When asked about their favourite PSI experience, the answer is nearly unanimous: Winter School. Now a PSI staple, each February the students are whisked off for a week to a remote rural Ontario location. Working in groups, they tackle contemporary problems in physics. Hours of intense research are punctuated by often equally intense forays into winter sports like skating, ice hockey, and tobogganing. 

“It was the best week. I think I’ve never been as happy doing research,” said Nastasia Makki, one of this year’s grads. “The nice thing is that I had my supervisor there, and work went really fast. It was super efficient. That was a great feeling.”

The students are guided through their courses by PSI Fellows, academic staff who teach and mentor while also conducting their own independent academic research. Lauren Hayward Sierens is one of the PSI Fellows. She came to Perimeter initially as part of the 2011 PSI class and followed her master’s with a PhD at Perimeter.

At the graduation ceremony, Hayward Sierens recalled Neil Turok’s advice on her first day of PSI in 2011: “Stop worrying about grades. Talk to each other.”

Simple as it was, it had been transformative. “Prior to these words, I had a perception that the best and most impressive science was done alone, without asking for help from your colleagues. Because of this advice, I began to ask questions of other students. By the end of the program, I had learned as much from them as I had from my teachers,” Hayward Sierens said.

Now, as a teacher and a researcher, she continues to benefit from this advice. “Collaboration is one of the most essential tools that a researcher has,” she said.

For student Ruochen Ma, the collaborative nature of science can lead to not only deeper intellectual understanding, but personal insight as well. “The best memory for me is after I interact with my fellow students, and I can have a chance to interact with myself, then suddenly I know myself better,” he said. “That’s the beautiful moment of this year.”

As the elected student representative for the class, Ma gave a closing speech at the ceremony. “Our mutual support made this intensive year full of hope and joy,” he remarked. “Cultural collisions broaden our horizons and let us know better about ourselves.”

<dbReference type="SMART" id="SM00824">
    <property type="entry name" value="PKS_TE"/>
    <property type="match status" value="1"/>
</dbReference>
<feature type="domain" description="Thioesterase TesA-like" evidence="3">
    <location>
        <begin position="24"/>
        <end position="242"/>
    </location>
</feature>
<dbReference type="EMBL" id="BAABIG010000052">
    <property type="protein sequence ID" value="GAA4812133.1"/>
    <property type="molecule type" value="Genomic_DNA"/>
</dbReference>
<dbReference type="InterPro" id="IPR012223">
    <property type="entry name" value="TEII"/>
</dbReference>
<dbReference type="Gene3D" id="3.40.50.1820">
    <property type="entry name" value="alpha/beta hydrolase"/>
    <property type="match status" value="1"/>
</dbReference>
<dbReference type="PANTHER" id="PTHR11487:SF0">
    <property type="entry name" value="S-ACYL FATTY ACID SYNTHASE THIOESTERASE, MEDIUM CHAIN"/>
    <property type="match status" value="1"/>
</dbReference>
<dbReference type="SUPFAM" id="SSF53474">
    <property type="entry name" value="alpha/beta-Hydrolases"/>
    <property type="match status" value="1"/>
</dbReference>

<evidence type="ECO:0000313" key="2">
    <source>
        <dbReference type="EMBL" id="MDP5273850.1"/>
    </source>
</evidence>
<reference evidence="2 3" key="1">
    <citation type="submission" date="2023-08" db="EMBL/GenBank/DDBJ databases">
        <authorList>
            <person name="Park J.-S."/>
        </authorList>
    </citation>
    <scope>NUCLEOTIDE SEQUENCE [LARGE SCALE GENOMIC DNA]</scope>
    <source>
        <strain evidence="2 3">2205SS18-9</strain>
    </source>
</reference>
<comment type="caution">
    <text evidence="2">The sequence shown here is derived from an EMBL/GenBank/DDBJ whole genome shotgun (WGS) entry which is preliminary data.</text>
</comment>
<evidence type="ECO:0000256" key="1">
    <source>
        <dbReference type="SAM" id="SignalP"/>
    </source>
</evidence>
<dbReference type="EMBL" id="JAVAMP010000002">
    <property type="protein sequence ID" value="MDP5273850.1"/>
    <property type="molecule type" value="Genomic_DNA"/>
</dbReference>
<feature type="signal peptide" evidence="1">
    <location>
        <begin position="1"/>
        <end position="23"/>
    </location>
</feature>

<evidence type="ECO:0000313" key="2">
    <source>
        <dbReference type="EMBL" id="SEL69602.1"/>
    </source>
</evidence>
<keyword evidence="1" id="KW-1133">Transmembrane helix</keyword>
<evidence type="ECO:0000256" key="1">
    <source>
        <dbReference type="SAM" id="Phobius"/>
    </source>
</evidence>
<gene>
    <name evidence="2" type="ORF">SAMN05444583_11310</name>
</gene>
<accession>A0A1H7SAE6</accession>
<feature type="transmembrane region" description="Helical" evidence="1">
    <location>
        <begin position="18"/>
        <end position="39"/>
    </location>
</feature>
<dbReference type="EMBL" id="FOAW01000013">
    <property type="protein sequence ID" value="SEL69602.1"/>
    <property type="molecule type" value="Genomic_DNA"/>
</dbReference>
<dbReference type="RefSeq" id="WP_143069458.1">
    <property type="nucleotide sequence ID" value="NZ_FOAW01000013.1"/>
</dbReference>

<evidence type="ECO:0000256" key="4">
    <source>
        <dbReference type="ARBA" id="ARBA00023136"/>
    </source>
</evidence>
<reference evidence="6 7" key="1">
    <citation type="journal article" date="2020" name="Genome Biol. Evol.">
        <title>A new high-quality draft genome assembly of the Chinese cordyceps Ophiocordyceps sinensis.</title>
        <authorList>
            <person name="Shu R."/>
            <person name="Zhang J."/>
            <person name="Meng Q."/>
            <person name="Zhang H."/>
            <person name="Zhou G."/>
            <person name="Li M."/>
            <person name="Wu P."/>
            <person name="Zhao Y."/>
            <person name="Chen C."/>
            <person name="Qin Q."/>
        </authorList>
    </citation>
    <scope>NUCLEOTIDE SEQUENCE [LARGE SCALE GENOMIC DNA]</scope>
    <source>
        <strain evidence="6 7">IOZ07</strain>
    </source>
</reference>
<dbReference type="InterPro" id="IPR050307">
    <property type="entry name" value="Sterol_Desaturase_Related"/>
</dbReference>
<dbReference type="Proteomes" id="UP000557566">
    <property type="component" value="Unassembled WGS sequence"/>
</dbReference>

Though many of the students were relieved that the intense program was drawing to a close, their deep bonds made the ending bittersweet. Ma urged his classmates to keep hold of their passions and to follow them where they might lead. After all, he said, “Farewell is also the start of a colourful new adventure.”

About PI

Perimeter Institute is the world’s largest research hub devoted to theoretical physics. The independent Institute was founded in 1999 to foster breakthroughs in the fundamental understanding of our universe, from the smallest particles to the entire cosmos. Research at Perimeter is motivated by the understanding that fundamental science advances human knowledge and catalyzes innovation, and that today’s theoretical physics is tomorrow’s technology. Located in the Region of Waterloo, the not-for-profit Institute is a unique public-private endeavour, including the Governments of Ontario and Canada, that enables cutting-edge research, trains the next generation of scientific pioneers, and shares the power of physics through award-winning educational outreach and public engagement. 

For more information, contact:
Mike Brown
Manager, Communications & Media
519-569-7600 x5131